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“On January 24, 1863, just twenty-three days after President Lincoln’s Emancipation Proclamation went into effect, Harper’s Weekly published Thomas Nast’s radical illustration depicting both this horrors of slavery and his idea of the future of freed slaves. In this original publication, the inscription below reads, “The Emancipation of the Negroes, January, 1863 – the past and the future (Fig. 3).” The composition is organized into three parts: on the left, brutal scenes of enslaved families; in the center, a domestic scene of a black, middle class family under the banner of “Emancipation;” and finally, scenes of education and employment that will define this family’s life in the future.”
Click here to read the complete article.

The Metropolitan Museum of Art has a print of the drawing in its collection. Click here or on the image above for details.

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This digital file is at the Library of College. The original print “accompanied a pamphlet published by Lucius Stebbins. Click on the image above for an enlarged view.

“President Abraham Lincoln issued the Emancipation Proclamation [digitized image] on January 1, 1863, as the nation approached its third year of bloody civil war. The proclamation declared that “all persons held as slaves [within the rebellious states] shall be then, thenceforward, and forever free are.”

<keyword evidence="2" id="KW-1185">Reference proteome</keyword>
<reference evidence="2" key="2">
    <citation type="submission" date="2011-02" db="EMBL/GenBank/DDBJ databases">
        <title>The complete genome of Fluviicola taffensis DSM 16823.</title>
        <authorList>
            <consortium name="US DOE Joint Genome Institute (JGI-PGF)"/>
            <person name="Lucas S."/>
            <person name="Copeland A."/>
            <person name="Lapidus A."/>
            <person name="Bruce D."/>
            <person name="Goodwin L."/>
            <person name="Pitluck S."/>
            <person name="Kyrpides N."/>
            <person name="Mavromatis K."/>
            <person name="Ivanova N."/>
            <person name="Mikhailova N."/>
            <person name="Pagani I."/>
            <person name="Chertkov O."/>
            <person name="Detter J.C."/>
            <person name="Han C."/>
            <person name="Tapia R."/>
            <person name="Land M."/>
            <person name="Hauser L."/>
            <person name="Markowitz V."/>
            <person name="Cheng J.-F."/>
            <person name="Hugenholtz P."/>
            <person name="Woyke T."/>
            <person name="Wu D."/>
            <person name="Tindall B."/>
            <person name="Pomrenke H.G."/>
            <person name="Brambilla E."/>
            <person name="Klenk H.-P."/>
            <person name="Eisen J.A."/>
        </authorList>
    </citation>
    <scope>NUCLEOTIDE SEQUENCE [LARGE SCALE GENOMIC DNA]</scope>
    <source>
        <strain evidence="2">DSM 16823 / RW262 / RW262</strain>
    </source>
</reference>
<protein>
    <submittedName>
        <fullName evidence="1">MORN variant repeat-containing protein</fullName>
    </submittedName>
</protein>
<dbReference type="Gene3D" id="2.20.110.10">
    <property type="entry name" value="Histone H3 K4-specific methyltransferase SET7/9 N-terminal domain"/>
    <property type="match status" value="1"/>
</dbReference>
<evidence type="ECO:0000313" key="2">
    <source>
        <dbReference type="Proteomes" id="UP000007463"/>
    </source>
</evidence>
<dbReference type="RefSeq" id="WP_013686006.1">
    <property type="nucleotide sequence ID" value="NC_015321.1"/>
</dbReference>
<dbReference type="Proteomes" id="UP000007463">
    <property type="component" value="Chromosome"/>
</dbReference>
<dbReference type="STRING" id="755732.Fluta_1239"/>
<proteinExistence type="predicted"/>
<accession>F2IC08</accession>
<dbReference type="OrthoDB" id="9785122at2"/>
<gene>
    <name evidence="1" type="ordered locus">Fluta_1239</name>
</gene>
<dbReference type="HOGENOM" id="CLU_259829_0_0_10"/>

“Despite this expansive wording, the Emancipation Proclamation was limited in many ways. It applied only to states that had seceded from the United States, leaving slavery untouched in the loyal border states. It also expressly exempted parts of the Confederacy (the Southern secessionist states) that had already come under Northern control. Most important, the freedom it promised depended upon Union (United States) military victory.”

To read the entire article on the National Archives website, click on “The Emancipation Proclamation.”

To view a transcript of the Proclamation, click here.




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“A Bit of War History, Civil War, 1865” by Thomas Waterman Wood (1823-1903) is comprised of three panels and can be viewed at the Metropolitan Museum of Art, New York:

“This work, painted at the close of the Civil War, forms a narrative triptych (84.12a, b, c) of African American military service. In “The Contraband” (84.12a)—a term that referred to enslaved people who fled to Union lines at the beginning of the conflict—the self-emancipated man appears in a U.S. Army Provost Marshall General office, eager to enlist. The Recruit (84.12b) represents him as proudly ready for military service. In “The Veteran” (84.12c), he is depicted as an amputee possibly seeking his pension in the same office where he first enlisted, or returning to military service.”

Illustrations of these paintings were featured in Harper’s Weekly, May 4, 1867 along with a paragraph explaining that the paintings were “made from studies made from Tennessee during the late war, and tell their own thrilling story.”

The artist’s biography is available at “American Painters: Thomas W. Wood, N.A.The Art Journal (1875-1887), New Series, Vol. 2 (1876) pp. 114-115.

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“Initially a sick or wounded soldier would be treated by his regimental surgeon and/or in a field hospital. If his condition was likely to be of short duration or too grave for him to be moved, he would remain in the field hospital; otherwise he would be sent to a general hospital for further treatment and convalescence.”
Glenna R. Schroeder-Lein. The Encyclopedia of Civil War Medicine (Armonk, New York: M.E. Sharpe, 2008) pages 153-154.